Hotel staff got used to the additional income and started to expect tips. Hotel staff focused their efforts on certain types of guests in order to maximize their tipping opportunity and amounts. They started to judge by appearance as they preferred guests, from Europe, America, and particularly from the Middles East, countries like Saudi Arabia.

           During 2007-2009, especially in 2009, there were fewer tip opportunities for servers the RMB 10,000 (US$1,500) tips per month had gone forever.

           The former hotel supervisors believe more guests, particularly foreigners, realized that the 15 percent service charge was a substitutefor tipping; when they saw that other guests were not tipping. Furthermore, the hotel service levelshave dropped over the years, due to the continuous increase of labor costs of hotel staff.As a result, guests do not tip employees who do not provide adequate service. Not reduce labor costs, most hospitality staff are being sourced from less developed areas in China and are paid less then former experienced local staff members.

           One of the supervisors from a full-service dining restaurant chain told us that one or two out of every ten local restaurant patrons would tip servers RMB 50 – 200 (US$8-30) in cash. Salary for an average server at this restaurant is RMB 2,500-2,800 (US$380-430) per month and servers would be able to get approximately RMB 500-1,000 additional tips per month. At a Japanese restaurant in an expensive neighborhood, a senior server shared that best tipperswere American and European diners, followed by Hong Kong and Taiwanese diners; mainland Chinese were the least likely to tip. Servers did not expect tips and their monthly salary is about RMB 3,000-4,000 (US$460-610).

           One out of ten tables would tip RMB 50 (US$8) in cash in Casual dining restaurants according to the servers and supervisors we talked to.

           Fast food outlets collected no tips and only an American coffee chain had an empty tipping jarfor those willing to tip. The infamous sticker “Tipping is not a city in China” was not seen in person.

 

 

IMPLICATIONS

           This study looked at how automatic service charges changed the voluntary tipping and service levels of hotels and restaurants in China.

           The parties that would benefit from these findings are business travelers and tourists visiting China. Local and international hotel and restaurant operators expanding in China would be able to use these finding as well..

           Because the service charges in China's hotels are going directly to the bottom line and are not shared with the hotel staff, service levels have decreased over the years according to many of the hotel and restaurant managers, supervisors and staff.

           However, China pays its hospitality staff monthly salaries compared to being paid by the hour in America, where hospitality staff do not know the number of hours; they might work each week. Resulting in many hourly employees in America having to work several jobs to have a stable income.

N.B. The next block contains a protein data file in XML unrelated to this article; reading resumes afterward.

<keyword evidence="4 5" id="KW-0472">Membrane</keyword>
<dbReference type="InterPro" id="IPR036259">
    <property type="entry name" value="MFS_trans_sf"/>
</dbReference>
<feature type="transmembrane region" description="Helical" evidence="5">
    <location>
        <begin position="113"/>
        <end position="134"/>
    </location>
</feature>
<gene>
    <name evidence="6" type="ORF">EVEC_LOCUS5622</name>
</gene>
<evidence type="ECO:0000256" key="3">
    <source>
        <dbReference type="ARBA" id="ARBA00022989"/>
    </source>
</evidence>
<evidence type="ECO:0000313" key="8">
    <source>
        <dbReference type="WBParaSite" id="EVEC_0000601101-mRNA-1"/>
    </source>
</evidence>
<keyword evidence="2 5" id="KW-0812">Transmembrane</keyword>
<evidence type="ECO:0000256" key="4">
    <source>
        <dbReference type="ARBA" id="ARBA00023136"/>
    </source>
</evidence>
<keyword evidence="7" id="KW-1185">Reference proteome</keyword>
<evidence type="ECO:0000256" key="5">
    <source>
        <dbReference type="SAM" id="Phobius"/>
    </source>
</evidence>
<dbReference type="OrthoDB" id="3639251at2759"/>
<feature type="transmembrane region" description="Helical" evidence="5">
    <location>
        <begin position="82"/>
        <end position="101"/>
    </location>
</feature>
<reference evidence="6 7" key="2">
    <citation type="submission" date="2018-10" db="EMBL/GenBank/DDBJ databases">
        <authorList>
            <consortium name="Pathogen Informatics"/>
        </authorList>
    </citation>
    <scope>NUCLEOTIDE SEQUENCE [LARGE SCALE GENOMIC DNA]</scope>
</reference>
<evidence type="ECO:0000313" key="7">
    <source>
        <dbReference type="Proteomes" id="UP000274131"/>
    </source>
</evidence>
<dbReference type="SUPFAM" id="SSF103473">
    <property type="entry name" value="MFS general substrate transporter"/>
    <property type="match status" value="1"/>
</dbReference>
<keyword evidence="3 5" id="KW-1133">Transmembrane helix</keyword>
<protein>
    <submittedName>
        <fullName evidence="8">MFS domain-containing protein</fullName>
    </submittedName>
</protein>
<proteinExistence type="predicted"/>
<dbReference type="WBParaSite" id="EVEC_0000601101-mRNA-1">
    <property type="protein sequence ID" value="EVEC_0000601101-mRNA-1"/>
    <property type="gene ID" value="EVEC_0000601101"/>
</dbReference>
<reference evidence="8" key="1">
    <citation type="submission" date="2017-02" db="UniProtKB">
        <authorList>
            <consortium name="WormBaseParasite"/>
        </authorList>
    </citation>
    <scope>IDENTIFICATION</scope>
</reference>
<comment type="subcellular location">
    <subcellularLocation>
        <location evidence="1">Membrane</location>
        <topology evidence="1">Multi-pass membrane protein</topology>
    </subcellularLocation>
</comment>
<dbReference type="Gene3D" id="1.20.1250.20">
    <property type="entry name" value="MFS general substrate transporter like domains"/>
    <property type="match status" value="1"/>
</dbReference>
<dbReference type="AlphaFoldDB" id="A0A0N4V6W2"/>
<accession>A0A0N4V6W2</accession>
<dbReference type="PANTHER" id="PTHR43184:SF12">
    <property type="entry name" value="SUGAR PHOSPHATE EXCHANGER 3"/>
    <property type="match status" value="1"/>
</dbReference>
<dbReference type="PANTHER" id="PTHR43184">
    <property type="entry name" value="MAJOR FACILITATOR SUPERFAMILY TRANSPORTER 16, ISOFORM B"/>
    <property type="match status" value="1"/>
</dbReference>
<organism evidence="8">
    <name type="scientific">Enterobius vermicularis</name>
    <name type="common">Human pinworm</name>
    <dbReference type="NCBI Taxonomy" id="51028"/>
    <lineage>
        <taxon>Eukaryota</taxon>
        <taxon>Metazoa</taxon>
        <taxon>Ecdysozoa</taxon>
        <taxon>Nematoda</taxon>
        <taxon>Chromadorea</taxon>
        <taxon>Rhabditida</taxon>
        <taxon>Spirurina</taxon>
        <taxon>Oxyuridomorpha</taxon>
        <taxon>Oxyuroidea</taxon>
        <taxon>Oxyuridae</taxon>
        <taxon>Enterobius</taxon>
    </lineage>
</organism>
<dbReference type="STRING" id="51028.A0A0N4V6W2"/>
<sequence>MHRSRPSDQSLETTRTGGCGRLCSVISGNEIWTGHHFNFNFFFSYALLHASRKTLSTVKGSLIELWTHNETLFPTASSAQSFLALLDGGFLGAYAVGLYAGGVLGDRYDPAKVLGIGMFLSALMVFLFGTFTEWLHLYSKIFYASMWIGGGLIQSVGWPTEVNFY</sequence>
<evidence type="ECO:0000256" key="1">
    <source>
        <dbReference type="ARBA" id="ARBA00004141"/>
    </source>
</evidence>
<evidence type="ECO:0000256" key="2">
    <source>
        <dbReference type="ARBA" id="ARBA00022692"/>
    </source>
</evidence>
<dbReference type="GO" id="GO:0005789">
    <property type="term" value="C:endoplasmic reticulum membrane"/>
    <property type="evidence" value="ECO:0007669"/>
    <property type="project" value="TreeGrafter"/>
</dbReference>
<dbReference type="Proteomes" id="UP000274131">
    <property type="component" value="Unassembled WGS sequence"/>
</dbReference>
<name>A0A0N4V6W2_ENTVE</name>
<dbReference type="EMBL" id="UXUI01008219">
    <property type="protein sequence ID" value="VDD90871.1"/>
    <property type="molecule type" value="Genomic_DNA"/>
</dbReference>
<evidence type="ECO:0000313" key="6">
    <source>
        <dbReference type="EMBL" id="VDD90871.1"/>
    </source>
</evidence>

The ability to actively manage customers’ tipping behavior raises questions about how tipping policy decisions should be made. What are the business functions of tipping? When should tipping be allowed and when not? If tipping is abandoned, should it be replaced with service charges or with all-inclusive prices? Unfortunately, executives and managers in the service industry have few places to go for the answers to these questions.

           Some renowned fine dining restaurants in the United States of America moved towards service charges, called "hospitality charges” by Danny Meyer, owner of several high-end restaurants in New York City, instead of voluntary tipping. Danny Meyer gradually introduced "hospitality charges”, included within the menu prices in his high-end restaurants (Sutton, 2015). When re-opening his Union Square Hospitality restaurant for outdoor dining during the pandemic, Danny Meyer reversed back to tipping in July 2020 (Moskin, 2020). Thomas Keller replaced tipping with an automatic twenty percent service charge and discourages additional tipping at Per Se – a highly regarded French restaurant in New York City. The collected service charges in American restaurants; are to be divided amongst its entire staff. However, according to Sutton (2015), “Thomas Keller’s Per Se, whose adoption of European-style pricing policies in 2005 eliminated the need for diners to tip, paving the way for the espousal of similar policies at tasting menu venues across America, has agreed to pay $500,000 to current and former waiters after an investigation found that it broke [New York] state wage and tipping laws.”

International tipping practices change over time, but the cultural habit of rewarding service staff seems to be practiced in different degrees in greater China as compared to North America.

REFERENCES

Azar, O. (2004). The history of tipping from sixteenth-century England to the United States in the 1910’s. Journal of Socio-Economics, 33(6), 745-764.